As a reader, I’m quite into dystopias. Ever since that first time I read Brave New World I’ve been obsessed with them. I consider it, along with 1984 and Fahrenheit 451, part of an unholy trinity of sorts. If a book has dystopia in the title I will end up reading it at some point. But rather than talking about dystopian books, I’m going to touch on my five favourite dystopias in film or video games, in no particular order whatsoever.
Ok, I lied. This one is first because it’s both one my favourite dystopia and one of my favourite movies. To put it bluntly, Equilibrium is the love child of the three books I mentioned before.
Equilibrium is set in 2072, in a place called Libria. Libria is a totalitarian state ruled by a figure called Father and its denizens have to consume a drug called Prozium to suppress their feelings and emotions. Father considers these as the root of all evil and wars and thus all art is illegal as well. To further enforce this, Father uses the Grammaton Clerics, who chase sense offenders and destroy illegal materials.
The main character is a Tetragrammaton Cleric, which is their highest ranking, called John Preston. In the film, Preston misses one of his Prozium intervals and starts feeling.
Kurt Wimmer wrote and directed this movie in 2002. It has a great cast including Christian Bale, Emily Watson and Sean Bean, among others, but my favourite element of the film is the action scenes. Clerics use a combat style called Gun Kata and that gives way to a lot of cool shoot-outs.
Here’s a trailer to get a feel for the film (though it’s quite a bit misleading); they imply that he’s just taking his revenge because of his wife’s execution, but there’s much more to it than that.
This movie could only have come out of Mike Judge‘s mind, and it shows.
Idiocracy begins in the early 2000s. Joe Bauers, an Army corporal, gets chosen for an experiment just because he’s average. Since they can’t find anyone as average as him they hire a prostitute for that same experiment. They get placed under suspended animation and wake up 500 years later.
The thing is, they wake up to find themselves in a society where everyone is stupid, where people watch TV shows like Ow My Balls! or movies like Ass. Joe finds himself in a predicament because suddenly he’s the smartest man alive, and the President recruits him to fix the issues they have with their crops.
Said president is played by Terry Crews and his name is Dwayne Elizondo Mountain Dew Herbert Camacho. Idiocracy was the first thing I saw Terry Crews in so I already have a soft spot for it. Years later Crews reprised the President Camacho role for a series of CollegeHumor shorts. Because he’s mad craic like that.
Beneath a Steel Sky
Beneath a Steel Sky is a point and click adventure. It was made by Revolution, right before they made Broken Sword.
It’s set in Australia and it follows a man called Robert Foster. Foster has lived all his life with a tribe of aboriginals who found him after an accident. When he’s an adult he’s kidnapped and taken to the city, so he has to find out why he’s been taken there and survive. He’s not alone, though; he’s followed by a robot companion he made called Joey.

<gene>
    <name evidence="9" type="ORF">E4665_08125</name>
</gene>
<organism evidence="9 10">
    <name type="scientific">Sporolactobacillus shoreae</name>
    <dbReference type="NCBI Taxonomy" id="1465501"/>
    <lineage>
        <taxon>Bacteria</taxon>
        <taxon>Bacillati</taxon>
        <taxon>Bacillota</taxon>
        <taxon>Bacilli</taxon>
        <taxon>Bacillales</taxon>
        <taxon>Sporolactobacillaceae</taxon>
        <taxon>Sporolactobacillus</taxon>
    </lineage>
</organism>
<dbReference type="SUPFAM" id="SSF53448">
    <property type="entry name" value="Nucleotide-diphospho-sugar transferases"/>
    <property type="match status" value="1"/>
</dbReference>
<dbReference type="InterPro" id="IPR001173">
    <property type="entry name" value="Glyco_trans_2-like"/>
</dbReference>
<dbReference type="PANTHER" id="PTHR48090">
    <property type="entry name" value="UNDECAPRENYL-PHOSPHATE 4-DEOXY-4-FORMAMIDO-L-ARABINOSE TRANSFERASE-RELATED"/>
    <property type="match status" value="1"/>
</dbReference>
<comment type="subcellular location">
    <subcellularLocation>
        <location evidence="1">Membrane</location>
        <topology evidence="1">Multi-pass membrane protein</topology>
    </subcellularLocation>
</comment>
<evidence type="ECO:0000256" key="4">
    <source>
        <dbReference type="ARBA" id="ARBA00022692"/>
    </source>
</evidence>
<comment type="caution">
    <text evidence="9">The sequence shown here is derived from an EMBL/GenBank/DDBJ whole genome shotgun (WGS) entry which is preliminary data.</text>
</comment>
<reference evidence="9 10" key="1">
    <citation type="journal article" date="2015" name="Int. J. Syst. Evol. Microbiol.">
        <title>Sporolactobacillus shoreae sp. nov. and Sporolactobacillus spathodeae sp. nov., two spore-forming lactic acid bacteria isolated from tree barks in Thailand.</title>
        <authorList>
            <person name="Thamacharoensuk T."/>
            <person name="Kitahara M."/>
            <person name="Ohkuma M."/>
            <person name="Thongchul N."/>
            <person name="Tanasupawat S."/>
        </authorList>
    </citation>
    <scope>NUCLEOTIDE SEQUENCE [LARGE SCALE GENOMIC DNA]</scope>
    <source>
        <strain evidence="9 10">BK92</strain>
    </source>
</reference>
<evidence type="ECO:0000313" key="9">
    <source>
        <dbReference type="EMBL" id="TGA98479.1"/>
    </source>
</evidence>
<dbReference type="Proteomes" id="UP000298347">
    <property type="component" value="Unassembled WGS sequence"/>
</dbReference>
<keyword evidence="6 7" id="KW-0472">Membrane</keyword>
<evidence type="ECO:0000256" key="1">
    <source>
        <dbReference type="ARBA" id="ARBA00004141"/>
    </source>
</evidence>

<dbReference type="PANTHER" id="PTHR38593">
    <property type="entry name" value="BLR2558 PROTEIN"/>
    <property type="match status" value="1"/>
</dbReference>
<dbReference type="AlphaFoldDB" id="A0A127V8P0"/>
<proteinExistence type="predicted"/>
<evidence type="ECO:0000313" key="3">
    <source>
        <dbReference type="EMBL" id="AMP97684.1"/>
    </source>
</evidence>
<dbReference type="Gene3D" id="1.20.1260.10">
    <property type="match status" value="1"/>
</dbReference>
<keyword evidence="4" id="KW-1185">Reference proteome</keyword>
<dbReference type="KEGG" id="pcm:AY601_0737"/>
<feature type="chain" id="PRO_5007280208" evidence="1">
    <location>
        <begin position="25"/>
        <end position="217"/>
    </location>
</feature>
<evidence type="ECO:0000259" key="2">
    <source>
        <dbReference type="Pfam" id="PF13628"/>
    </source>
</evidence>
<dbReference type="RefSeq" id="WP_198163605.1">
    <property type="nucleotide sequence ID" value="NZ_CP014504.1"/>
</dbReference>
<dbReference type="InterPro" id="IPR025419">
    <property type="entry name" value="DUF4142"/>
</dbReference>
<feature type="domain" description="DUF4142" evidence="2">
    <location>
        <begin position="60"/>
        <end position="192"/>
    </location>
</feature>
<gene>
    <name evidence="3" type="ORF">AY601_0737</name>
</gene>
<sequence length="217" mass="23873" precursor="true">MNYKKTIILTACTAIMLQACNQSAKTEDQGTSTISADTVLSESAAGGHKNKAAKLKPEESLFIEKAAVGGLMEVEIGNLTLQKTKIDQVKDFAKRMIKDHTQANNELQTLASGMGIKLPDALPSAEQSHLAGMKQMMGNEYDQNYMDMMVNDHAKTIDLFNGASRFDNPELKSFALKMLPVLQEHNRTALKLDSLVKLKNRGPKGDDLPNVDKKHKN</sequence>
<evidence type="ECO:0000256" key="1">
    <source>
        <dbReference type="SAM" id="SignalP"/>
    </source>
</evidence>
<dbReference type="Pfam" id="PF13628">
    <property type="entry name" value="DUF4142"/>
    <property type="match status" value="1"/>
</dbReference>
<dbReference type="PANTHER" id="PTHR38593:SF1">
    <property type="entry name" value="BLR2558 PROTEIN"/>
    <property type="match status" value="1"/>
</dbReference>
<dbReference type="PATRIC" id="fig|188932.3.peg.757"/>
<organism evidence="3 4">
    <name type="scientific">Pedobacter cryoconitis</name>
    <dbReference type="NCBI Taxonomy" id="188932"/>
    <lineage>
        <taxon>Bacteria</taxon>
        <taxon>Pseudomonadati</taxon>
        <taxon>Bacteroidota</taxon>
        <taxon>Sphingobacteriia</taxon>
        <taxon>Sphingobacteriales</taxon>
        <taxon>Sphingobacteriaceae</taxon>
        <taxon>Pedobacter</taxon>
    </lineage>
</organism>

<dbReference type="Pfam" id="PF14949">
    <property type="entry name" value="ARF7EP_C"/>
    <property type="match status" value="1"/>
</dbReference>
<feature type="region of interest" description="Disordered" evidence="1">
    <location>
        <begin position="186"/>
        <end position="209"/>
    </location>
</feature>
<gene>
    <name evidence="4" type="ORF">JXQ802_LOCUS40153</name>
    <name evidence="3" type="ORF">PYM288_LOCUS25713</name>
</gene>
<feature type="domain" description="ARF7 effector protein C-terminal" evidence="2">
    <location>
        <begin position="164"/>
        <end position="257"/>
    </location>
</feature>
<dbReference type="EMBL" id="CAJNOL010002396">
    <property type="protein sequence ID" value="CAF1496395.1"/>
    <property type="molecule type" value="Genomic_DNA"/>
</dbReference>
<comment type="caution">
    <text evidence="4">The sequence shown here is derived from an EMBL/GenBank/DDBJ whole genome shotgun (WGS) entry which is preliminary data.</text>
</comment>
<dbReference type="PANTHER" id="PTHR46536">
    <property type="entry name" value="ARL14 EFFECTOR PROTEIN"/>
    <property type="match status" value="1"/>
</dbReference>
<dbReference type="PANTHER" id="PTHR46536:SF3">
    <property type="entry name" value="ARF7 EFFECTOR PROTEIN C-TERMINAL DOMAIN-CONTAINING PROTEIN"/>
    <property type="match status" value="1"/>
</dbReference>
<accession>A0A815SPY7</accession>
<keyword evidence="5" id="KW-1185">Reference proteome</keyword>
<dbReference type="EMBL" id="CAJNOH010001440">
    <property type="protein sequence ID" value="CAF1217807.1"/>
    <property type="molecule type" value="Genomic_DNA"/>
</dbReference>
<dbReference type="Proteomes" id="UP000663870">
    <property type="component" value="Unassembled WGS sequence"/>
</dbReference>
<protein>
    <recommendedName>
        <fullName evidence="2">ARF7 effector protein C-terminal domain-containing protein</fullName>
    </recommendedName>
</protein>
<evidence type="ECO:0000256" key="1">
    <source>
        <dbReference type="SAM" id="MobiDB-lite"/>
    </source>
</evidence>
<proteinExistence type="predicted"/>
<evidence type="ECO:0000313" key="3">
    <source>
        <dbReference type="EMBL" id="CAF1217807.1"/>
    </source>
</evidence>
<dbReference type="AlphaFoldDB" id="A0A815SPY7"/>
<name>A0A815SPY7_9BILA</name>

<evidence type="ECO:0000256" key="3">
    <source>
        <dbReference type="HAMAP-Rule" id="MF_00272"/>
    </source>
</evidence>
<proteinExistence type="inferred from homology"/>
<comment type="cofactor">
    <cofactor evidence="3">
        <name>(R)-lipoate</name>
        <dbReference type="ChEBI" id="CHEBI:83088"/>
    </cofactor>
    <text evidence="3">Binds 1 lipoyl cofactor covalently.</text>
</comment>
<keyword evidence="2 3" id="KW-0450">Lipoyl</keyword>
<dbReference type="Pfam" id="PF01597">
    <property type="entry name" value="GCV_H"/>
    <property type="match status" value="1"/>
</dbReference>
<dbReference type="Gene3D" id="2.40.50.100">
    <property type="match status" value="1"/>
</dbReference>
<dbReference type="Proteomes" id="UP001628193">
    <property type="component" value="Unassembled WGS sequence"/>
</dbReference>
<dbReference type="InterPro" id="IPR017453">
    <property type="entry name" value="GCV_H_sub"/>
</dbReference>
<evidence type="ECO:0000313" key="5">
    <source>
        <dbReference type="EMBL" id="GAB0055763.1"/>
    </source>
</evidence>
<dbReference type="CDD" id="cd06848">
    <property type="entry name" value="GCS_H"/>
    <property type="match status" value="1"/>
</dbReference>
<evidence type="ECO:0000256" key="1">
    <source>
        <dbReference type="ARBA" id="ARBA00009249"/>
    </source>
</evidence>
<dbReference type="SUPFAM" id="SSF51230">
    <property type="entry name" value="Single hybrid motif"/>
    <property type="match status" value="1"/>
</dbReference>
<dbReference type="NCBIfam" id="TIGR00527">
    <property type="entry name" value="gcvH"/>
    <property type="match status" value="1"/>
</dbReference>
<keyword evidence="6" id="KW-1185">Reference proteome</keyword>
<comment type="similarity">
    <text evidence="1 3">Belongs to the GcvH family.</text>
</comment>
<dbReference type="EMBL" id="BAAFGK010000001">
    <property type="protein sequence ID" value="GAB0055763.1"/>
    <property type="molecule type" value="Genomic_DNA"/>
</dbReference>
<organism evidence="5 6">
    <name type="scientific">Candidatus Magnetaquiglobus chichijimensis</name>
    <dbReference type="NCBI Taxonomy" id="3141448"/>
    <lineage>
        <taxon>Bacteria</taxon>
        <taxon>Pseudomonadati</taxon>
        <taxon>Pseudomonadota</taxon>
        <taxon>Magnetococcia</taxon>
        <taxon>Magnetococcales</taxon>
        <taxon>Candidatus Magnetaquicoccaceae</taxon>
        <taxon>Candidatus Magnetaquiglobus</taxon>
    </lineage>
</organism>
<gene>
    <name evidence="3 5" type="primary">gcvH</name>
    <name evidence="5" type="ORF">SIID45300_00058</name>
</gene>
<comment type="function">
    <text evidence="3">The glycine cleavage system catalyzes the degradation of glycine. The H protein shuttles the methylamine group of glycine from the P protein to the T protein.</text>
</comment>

One of the coolest aspects of this game is that Dave Gibbons was heavily involved in it. In the original release, the game came with a comic book drawn by him. Many years ago a remastered port for iOS came out, but if you want to play this you can get it for free on GOG. It comes with a digital version of the comic book too.
Just one thing. Be vigilant.
Nine Inch Nails – Year Zero
And now for something completely different, an album.
For Year Zero Trent Reznor wrote an album set in a dystopian version of the United States in 2022. But he didn’t stop there, as part of the promotion he created an ARG expanding on the story of the game. That ARG involved stuff like USB keys found at Nine Inch Nails concerts containing songs for the album or URLs of websites that had to do with the game.
Trent Reznor also had plans for a Year Zero TV show or movie, but nothing has happened yet.
I can’t talk about dystopias without mentioning my favourite film of all time. Blade Runner. And since Blade Runner 2049 is coming out in a few months, it’s the perfect moment to revisit the film.
There’s so much to be said about Blade Runner than a book could write, and as far as I know there are several already, but I’m cheating here because this is an adaptation of Philip K. Dick‘s Do Android Dream of Electric Sheep? However, it takes many liberties with the source material, which is why I’ve included it.
There are lots of things I love about this film; Harrison Ford, Edward James Olmos, Vangelis‘s music, Rutger Hauer‘s final speech… This is one of those few cases where the adaptation surpasses the original. I’m also fascinated by how contentious the making of this film was, which shows in how many different versions of the film exist.
Blade Runner also had a video game adaptation following a different story. It was a very interesting game because depending on what we did the game would follow many different directions. I’m still waiting for this game to appear on GOG or Steam, but I feel like that’s never going to happen unfortunately.
Well, that’s all folks. I could keep going on, but this will do for now. What dystopias have you noticed aren’t in books? Which would you love to see? Let us know in the comments!
Angry Spaniard, adoptive Irishman. Writer, reader, tea drinker and video game player/designer.